Wednesday, March 31, 2010

Ten Steps to a Great Marriage

It’s coming up on wedding season. Many young and not so young couples are planning their summer nuptials. Everyone loves a great party, and while it is sensible to put some thought and energy into all of the details surrounding catering, décor and bridesmaid gowns, it is far more important to think deeply about what marriage itself actually means. A lovely wedding does not a marriage make.

I am no expert on marriage, although Lori and I will be celebrating our twenty-fifth anniversary this June, and I suppose that counts for something. Along the way we’ve gotten a few things wrong and a lot of things right. It really isn’t that mysterious. As a wedding present to all of you soon-to-be newlyweds, please allow me to share some of the things I’ve learned. Let’s call this Ten Steps to a Great Marriage.

1. Never Stop Being a Girlfriend/Boyfriend

I’m often shocked at the utter contempt some married people display toward each other. They act as if their spouse is the least important person in the world, little more than an annoying roommate, sibling or co-worker. This is easily remedied. Remember how you acted when you were dating? Do that. Put your best face forward. Call them on the phone for no reason. Put erotic notes in the pockets of their coats. Pack them a lunch. Bring home their favorite candy bar. Take care of your self, keep the weight down, dress nice, bathe. Look them in the eye. Listen. Act like you care, because you do, don’t you?

2. People Don’t Change – Choose Wisely

Don’t marry a musician then complain because they’re gone ten nights a month. Don’t marry an artist then resent their poverty. Don’t marry an ambitious go-getter then complain that their career always seems to come first. Don’t marry a momma’s boy then act surprised at his weakness and indecision. Don’t marry an assertive man then whine to your friends that he’s too controlling. Don’t rescue a damsel in distress and resent her for not being a powerful, competent life partner. Don’t marry a quiet man then complain because he never talks, or a talkative woman, then complain because she never shuts up. Those traits were there in full display the first day you met. Perhaps they were hard to see through the fog of your own denial, desperation or fantasy but you chose this person out of the billions of people on earth. There was something about those traits you wanted, even needed. Try and figure all of this out before the wedding bells chime.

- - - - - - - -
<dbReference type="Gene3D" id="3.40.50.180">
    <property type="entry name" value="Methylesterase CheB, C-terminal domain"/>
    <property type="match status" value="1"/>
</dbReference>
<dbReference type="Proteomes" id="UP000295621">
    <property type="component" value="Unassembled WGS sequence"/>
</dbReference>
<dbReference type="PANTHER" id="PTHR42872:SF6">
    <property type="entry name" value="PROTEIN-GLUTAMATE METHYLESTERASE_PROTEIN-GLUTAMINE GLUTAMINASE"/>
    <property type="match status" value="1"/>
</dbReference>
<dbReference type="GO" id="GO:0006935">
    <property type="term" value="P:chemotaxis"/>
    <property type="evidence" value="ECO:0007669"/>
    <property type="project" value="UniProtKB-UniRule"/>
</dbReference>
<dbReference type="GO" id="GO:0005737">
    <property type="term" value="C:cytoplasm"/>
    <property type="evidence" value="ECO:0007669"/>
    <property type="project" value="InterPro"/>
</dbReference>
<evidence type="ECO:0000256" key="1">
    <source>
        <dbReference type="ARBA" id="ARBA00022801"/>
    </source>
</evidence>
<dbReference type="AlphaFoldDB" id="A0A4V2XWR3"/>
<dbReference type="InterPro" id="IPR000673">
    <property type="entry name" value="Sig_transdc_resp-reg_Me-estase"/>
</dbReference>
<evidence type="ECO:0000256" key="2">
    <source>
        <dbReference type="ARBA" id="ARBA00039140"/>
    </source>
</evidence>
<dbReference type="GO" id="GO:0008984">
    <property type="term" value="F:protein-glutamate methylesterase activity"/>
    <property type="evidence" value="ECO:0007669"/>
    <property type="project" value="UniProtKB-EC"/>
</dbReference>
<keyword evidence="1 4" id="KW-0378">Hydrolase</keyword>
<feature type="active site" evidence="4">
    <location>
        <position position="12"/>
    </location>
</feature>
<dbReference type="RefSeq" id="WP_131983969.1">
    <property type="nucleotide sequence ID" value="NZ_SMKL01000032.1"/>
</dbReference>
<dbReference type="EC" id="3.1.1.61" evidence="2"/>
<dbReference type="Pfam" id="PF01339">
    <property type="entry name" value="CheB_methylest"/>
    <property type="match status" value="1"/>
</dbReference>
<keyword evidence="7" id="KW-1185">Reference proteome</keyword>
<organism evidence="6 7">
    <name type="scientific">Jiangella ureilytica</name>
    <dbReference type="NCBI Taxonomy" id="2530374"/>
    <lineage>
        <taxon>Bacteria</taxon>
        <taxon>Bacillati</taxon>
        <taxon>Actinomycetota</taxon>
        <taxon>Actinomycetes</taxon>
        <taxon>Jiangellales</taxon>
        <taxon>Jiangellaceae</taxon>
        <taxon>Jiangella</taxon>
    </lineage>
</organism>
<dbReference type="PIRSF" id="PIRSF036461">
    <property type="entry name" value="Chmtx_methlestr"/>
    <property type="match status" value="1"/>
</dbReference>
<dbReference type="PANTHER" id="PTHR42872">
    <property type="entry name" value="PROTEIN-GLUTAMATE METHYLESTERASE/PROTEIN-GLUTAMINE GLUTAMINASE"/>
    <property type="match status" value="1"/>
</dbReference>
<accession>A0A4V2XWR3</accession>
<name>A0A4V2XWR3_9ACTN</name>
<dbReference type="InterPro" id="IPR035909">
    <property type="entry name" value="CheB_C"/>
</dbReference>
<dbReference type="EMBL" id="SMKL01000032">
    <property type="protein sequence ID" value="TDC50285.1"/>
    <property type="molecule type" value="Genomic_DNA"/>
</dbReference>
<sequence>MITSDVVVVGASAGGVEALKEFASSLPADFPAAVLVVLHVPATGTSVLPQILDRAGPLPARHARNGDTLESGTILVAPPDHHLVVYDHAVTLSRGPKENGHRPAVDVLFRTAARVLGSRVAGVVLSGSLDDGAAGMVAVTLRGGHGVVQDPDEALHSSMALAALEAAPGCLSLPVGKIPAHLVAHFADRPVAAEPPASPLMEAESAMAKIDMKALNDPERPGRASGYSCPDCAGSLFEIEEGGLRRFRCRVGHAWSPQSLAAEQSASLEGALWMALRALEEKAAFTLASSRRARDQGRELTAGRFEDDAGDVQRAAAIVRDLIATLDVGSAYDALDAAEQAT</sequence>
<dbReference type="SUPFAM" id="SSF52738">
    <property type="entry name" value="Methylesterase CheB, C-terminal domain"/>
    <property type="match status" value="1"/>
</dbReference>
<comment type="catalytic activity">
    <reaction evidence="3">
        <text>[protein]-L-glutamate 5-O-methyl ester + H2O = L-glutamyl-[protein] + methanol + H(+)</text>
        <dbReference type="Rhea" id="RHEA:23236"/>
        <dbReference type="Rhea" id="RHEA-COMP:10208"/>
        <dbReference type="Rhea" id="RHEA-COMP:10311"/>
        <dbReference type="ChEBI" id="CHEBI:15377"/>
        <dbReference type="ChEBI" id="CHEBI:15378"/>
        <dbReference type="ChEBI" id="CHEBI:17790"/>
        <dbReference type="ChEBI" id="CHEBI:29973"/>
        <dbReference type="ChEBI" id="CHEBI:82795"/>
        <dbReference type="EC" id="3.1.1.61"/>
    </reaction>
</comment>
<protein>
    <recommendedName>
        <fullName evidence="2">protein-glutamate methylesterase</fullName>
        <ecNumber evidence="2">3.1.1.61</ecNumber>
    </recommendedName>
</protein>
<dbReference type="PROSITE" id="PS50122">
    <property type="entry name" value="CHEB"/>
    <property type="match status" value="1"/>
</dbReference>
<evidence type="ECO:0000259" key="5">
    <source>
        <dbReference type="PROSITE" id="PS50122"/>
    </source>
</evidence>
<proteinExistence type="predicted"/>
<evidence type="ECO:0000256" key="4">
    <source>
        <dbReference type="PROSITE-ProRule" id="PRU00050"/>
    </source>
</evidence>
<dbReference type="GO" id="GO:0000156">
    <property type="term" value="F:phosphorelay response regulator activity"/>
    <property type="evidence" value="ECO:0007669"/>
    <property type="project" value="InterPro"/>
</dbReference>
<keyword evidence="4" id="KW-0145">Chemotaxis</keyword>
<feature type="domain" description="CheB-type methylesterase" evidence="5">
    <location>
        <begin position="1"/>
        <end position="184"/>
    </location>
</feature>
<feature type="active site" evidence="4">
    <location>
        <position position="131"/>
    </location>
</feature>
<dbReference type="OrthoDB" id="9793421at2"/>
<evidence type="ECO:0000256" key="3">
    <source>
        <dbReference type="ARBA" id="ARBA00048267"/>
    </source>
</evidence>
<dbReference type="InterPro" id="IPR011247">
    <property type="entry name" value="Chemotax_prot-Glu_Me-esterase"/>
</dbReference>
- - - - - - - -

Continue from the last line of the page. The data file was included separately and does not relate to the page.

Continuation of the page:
3. Be Kind

No matter what’s happening, find a way to be gracious and kind. Your anger is your problem. Try to avoid using your spouse as a garbage disposal, a convenient place to dump all your darkness and bile. This is the one time when it makes sense to treat your spouse like a stranger, that is, restrain yourself. Courtesy and decorum pave the way for genuine bonding.

4. One Bank Account

Real intimacy has nothing to do with taking your clothes off. Real intimacy is pooling all of your resources and blending your fates into one. Only when you know you are responsible for the whole damn thing do you rise up out of your childish selfishness and become a full grown man or woman, someone who practices good communication and is intimately acquainted with prudence, restraint and generosity. If you can’t let go of control, you aren’t ready to be married.

5. On Big Decisions, Everyone Has Veto Power

Respect your spouse and believe with all your heart that this person really does have your back. Trust their judgment. Honor their opinion. On the really big decisions, everyone has veto power. What are the really big decisions? To have kids or not, to have a dog, where to live, major expenditures, vacations, religion, money. Again, all of this should be fully explored before you shove wedding cake into each other’s faces. And by the way, don’t shove wedding cake into each other’s faces. That is so over.

6. Let Your Spouse Be Who They Are

Naturally, you both need to put the marriage before your own childish desires. Foolish obsessions that pull you out of the marriage are to be avoided. You might have to let go of those World of Warcraft all-nighters. But this most certainly does not mean you are a slave to the other. Set your spouse free to be who they really are. Not all of your interests have to align. In fact, it would be weird if they did. A good marriage is a safe place to be true to yourself. To some extent, have separate lives.